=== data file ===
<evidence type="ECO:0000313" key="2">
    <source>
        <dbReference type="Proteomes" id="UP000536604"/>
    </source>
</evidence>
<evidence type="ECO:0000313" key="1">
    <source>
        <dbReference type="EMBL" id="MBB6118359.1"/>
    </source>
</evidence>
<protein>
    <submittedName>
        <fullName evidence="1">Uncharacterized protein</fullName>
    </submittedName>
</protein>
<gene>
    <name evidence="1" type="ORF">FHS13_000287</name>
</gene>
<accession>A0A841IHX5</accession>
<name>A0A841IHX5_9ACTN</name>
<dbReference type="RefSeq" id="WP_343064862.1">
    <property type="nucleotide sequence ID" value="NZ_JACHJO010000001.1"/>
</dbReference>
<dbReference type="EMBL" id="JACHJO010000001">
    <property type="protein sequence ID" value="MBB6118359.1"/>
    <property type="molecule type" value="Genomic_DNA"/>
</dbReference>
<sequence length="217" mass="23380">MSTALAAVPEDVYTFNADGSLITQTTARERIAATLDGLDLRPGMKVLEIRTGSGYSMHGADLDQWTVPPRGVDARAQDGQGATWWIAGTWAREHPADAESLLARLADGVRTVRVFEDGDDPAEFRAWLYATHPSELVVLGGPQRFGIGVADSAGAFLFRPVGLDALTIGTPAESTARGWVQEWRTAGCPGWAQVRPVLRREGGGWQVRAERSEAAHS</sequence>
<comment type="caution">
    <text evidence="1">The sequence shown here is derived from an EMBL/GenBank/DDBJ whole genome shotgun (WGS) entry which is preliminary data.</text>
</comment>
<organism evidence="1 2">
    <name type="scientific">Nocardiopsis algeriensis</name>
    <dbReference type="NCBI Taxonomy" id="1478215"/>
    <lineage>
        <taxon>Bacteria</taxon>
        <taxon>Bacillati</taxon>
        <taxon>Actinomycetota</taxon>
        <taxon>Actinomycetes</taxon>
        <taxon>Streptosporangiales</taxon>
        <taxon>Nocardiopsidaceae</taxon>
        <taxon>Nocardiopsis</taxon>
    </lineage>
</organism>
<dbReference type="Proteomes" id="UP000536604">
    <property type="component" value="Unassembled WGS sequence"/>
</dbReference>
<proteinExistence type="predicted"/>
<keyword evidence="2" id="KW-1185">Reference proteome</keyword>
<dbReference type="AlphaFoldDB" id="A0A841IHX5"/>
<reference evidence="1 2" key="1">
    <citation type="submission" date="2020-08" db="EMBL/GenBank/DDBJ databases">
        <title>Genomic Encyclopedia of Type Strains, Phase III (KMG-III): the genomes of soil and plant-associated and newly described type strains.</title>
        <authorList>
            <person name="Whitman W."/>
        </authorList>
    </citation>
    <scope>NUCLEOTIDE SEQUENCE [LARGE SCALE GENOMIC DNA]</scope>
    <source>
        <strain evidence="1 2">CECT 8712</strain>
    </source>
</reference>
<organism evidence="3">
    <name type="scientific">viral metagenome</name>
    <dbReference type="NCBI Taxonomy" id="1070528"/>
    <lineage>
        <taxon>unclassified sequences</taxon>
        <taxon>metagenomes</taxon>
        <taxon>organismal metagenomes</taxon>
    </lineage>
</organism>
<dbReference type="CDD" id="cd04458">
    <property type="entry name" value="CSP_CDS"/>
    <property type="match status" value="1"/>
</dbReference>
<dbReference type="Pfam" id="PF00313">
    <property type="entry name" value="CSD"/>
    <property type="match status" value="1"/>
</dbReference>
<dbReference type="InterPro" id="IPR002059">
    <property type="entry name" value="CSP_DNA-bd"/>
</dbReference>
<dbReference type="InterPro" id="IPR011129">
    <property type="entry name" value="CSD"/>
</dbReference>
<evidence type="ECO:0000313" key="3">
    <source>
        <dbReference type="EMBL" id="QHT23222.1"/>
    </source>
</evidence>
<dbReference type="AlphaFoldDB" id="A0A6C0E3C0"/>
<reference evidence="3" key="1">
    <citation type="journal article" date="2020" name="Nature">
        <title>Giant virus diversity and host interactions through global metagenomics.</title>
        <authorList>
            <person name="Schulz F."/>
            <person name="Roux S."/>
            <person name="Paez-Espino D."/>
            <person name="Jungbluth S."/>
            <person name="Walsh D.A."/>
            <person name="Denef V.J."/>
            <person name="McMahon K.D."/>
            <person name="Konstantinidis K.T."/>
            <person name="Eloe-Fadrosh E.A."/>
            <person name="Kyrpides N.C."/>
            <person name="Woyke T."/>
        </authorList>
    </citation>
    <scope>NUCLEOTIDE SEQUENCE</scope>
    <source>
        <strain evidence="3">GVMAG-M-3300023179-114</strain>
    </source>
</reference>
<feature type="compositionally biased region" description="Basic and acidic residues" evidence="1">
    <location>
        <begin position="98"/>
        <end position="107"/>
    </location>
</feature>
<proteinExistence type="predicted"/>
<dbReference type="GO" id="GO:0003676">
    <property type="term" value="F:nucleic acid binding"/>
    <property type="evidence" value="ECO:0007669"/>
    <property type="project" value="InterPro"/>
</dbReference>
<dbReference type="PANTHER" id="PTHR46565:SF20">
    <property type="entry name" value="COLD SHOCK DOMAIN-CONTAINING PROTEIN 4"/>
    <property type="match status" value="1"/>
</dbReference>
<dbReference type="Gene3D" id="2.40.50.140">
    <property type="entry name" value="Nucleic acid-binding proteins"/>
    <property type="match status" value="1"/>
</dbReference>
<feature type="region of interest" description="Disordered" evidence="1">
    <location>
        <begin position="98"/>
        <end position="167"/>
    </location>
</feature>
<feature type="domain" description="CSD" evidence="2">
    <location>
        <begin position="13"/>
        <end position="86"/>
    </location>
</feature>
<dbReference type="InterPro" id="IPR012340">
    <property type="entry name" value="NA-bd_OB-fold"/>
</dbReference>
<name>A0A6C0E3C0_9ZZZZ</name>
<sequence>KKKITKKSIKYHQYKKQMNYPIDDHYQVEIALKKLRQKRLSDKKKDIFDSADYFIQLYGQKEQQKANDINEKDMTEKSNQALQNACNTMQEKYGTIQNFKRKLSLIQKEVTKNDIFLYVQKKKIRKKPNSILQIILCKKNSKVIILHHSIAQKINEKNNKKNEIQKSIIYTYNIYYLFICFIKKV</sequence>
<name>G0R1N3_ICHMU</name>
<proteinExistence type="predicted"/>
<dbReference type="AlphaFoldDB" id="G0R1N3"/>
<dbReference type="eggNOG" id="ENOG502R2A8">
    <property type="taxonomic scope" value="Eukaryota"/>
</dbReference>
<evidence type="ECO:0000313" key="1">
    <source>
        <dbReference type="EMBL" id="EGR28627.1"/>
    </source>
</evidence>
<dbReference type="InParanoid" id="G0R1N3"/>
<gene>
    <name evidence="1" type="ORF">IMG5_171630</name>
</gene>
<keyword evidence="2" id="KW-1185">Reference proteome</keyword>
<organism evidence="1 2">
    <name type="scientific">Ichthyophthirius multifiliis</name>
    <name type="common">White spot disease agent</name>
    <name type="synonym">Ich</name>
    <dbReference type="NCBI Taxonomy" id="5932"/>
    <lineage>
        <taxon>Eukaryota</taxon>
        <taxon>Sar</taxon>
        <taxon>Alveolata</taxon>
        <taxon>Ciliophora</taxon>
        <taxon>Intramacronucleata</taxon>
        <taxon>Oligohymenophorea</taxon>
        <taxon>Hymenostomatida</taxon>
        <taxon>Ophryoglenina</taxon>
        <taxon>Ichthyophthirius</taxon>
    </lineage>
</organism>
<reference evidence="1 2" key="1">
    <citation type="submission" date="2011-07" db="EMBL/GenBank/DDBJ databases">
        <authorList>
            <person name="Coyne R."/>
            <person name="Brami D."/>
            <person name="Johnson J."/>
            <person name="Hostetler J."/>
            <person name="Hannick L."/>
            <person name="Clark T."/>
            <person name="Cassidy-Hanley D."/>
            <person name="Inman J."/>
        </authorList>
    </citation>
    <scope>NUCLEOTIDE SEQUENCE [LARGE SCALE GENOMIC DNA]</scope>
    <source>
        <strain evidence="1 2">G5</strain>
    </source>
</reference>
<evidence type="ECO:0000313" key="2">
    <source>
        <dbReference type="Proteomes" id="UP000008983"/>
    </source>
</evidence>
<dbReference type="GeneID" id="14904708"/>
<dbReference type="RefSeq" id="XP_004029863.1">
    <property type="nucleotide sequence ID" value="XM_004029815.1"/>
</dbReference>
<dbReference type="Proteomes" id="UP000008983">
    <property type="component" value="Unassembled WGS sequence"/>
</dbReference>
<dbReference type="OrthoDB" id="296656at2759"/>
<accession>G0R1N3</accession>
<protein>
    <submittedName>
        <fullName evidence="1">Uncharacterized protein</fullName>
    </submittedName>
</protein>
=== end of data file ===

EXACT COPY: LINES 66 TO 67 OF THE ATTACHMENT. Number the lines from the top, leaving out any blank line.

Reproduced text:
    <lineage>
        <taxon>unclassified sequences</taxon>